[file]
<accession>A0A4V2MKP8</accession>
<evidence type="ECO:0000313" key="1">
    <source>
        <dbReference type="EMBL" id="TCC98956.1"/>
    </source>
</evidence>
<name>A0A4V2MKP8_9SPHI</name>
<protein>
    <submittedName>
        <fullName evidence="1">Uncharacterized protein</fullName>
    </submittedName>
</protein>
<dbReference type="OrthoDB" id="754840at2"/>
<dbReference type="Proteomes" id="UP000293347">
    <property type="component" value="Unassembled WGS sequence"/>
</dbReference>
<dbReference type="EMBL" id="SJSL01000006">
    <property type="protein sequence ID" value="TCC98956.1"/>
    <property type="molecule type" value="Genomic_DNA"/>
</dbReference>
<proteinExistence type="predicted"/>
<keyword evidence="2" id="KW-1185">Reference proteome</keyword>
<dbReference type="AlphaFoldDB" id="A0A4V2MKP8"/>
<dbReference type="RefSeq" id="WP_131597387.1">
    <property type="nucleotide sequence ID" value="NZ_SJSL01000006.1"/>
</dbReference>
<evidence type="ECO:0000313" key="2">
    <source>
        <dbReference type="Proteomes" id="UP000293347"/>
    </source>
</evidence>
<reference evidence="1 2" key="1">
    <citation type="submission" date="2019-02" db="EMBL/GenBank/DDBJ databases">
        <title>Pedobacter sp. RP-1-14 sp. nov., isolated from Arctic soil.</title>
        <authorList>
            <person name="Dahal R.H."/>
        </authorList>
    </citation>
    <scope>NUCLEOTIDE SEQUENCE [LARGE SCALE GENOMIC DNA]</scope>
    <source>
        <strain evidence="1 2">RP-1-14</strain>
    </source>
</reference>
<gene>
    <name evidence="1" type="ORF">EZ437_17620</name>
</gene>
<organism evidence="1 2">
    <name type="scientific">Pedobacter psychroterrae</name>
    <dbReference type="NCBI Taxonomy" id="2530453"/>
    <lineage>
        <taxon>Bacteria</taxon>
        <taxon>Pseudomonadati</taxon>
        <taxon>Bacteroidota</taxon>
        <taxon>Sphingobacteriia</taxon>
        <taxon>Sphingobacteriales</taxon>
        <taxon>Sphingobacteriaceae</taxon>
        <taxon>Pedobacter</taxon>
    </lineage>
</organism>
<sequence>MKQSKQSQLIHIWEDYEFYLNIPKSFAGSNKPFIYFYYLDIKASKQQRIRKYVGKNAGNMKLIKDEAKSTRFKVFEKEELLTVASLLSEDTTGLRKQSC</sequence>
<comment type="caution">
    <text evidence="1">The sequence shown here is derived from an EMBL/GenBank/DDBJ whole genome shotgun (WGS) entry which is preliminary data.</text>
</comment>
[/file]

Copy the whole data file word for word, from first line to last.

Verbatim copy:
<accession>A0A4V2MKP8</accession>
<evidence type="ECO:0000313" key="1">
    <source>
        <dbReference type="EMBL" id="TCC98956.1"/>
    </source>
</evidence>
<name>A0A4V2MKP8_9SPHI</name>
<protein>
    <submittedName>
        <fullName evidence="1">Uncharacterized protein</fullName>
    </submittedName>
</protein>
<dbReference type="OrthoDB" id="754840at2"/>
<dbReference type="Proteomes" id="UP000293347">
    <property type="component" value="Unassembled WGS sequence"/>
</dbReference>
<dbReference type="EMBL" id="SJSL01000006">
    <property type="protein sequence ID" value="TCC98956.1"/>
    <property type="molecule type" value="Genomic_DNA"/>
</dbReference>
<proteinExistence type="predicted"/>
<keyword evidence="2" id="KW-1185">Reference proteome</keyword>
<dbReference type="AlphaFoldDB" id="A0A4V2MKP8"/>
<dbReference type="RefSeq" id="WP_131597387.1">
    <property type="nucleotide sequence ID" value="NZ_SJSL01000006.1"/>
</dbReference>
<evidence type="ECO:0000313" key="2">
    <source>
        <dbReference type="Proteomes" id="UP000293347"/>
    </source>
</evidence>
<reference evidence="1 2" key="1">
    <citation type="submission" date="2019-02" db="EMBL/GenBank/DDBJ databases">
        <title>Pedobacter sp. RP-1-14 sp. nov., isolated from Arctic soil.</title>
        <authorList>
            <person name="Dahal R.H."/>
        </authorList>
    </citation>
    <scope>NUCLEOTIDE SEQUENCE [LARGE SCALE GENOMIC DNA]</scope>
    <source>
        <strain evidence="1 2">RP-1-14</strain>
    </source>
</reference>
<gene>
    <name evidence="1" type="ORF">EZ437_17620</name>
</gene>
<organism evidence="1 2">
    <name type="scientific">Pedobacter psychroterrae</name>
    <dbReference type="NCBI Taxonomy" id="2530453"/>
    <lineage>
        <taxon>Bacteria</taxon>
        <taxon>Pseudomonadati</taxon>
        <taxon>Bacteroidota</taxon>
        <taxon>Sphingobacteriia</taxon>
        <taxon>Sphingobacteriales</taxon>
        <taxon>Sphingobacteriaceae</taxon>
        <taxon>Pedobacter</taxon>
    </lineage>
</organism>
<sequence>MKQSKQSQLIHIWEDYEFYLNIPKSFAGSNKPFIYFYYLDIKASKQQRIRKYVGKNAGNMKLIKDEAKSTRFKVFEKEELLTVASLLSEDTTGLRKQSC</sequence>
<comment type="caution">
    <text evidence="1">The sequence shown here is derived from an EMBL/GenBank/DDBJ whole genome shotgun (WGS) entry which is preliminary data.</text>
</comment>